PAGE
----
YouTube is the second-largest search engine in the world right now. Why wouldn’t it be?
YouTube currently has whooping 1.68 billion users and recorded 2 billion monthly logins worldwide in May 2019:
That’s not all, in the same month 500 hours of video were uploaded to YouTube every minute.
Yes, this is insane and with such an insane audience, it makes YouTube a perfect place to market your products or services.
Even if you’re not thinking to use YouTube as a marketing tool for your business, you may be interested to start a YouTube channel to make a living out of it or maybe you’re an artist and want to put your art in front of the world.
So I’m here to help you to know how to start a YouTube channel in 2020.
However, before starting a YouTube channel, you need to research certain things first. Trust me, I’m a YouTuber myself and I regret that I excluded the research when I was starting my YouTube channel back in 2019.
The two essential things that I would like to recommend you to research are :
Look for your Niche:
You might be thinking what is a niche? A Niche is basically what your channel is about. It can be about many things such as beauty, fashion, vlogs, travel, or perhaps tutorials.
So, first of all, you need to explore your interest and know what and which type of content you want to create. Because creating every type of content is taking you nowhere. It is important to specialize in a specific type of content in a specific niche to target a specific type of audience.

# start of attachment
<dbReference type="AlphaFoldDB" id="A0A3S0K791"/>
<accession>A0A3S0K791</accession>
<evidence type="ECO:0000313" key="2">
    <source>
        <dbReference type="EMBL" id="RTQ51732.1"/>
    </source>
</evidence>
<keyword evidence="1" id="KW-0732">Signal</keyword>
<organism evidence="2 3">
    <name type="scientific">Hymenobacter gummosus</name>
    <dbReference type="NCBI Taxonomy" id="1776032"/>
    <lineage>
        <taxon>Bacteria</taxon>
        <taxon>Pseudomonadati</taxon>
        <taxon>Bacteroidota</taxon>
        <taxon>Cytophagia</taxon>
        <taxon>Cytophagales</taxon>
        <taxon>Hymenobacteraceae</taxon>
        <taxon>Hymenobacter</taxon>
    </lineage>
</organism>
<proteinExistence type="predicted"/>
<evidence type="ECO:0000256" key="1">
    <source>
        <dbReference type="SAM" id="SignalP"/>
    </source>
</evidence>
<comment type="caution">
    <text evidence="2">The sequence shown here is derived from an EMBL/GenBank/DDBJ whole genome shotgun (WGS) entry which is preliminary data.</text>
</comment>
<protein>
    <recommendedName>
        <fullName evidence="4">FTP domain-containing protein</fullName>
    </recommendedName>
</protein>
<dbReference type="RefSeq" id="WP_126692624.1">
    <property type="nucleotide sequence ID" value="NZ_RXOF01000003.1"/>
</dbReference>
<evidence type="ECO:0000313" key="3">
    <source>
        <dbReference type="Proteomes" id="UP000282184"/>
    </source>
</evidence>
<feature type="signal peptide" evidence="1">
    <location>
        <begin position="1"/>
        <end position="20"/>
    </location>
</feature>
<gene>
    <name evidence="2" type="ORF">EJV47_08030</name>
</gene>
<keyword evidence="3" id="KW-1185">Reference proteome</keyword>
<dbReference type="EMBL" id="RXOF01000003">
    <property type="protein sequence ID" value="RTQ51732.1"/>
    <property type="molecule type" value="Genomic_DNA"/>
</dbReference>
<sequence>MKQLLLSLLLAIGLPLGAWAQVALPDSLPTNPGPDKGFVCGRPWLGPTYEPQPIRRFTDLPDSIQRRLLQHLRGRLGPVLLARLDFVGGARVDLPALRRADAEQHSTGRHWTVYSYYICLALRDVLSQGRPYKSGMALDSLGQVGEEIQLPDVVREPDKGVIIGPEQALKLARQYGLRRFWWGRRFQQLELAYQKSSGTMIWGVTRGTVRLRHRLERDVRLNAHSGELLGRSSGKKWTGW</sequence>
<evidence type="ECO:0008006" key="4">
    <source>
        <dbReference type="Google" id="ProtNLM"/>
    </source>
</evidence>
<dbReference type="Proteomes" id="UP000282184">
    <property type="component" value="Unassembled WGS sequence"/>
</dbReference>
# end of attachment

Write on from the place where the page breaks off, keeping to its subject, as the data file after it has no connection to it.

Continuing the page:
Yes, I know that may have sound risky but haven’t you heard that phrase? The greater the risk the more is the return.
Research about your competitors and know your target audience:
When you make your YouTube channel you’ll face competition from other YouTubers and currently, YouTube has around 31 million YouTube channels. Honestly, that is a very competitive market so you need to have an insight into your competitor’s work. No, it’s not a tough job just go and look for some successful or growing YouTubers and understand their content. How are they uploading the content:
Are they using music?
How are they using thumbnails?
What kind of titles do they use?
Furthermore, you need to know your target audience that which gender are you going to target? What age? Either domestic or international?
You’ve to know about this beforehand.
Now after the whole research you’re prepared to make your YouTube channel and I will help you in that so let me guide you step by step about that.
How to make a YouTube channel step by step:
• First of all, you need a Google Account to make a YouTube channel. If you have a Google account your 50% of the work is already done.
• Sign in to your Google Account and open YouTube.
• Now, click on the top right corner on the icon of your google account.
• Now, click on switch account and then click on more accounts.
•Then you’ll be redirected to create a Google Account. Furthermore, you’ll be asked whether a business or an individual account?
A business account simply helps to keep a separate name of your YouTube channel other than your Google account.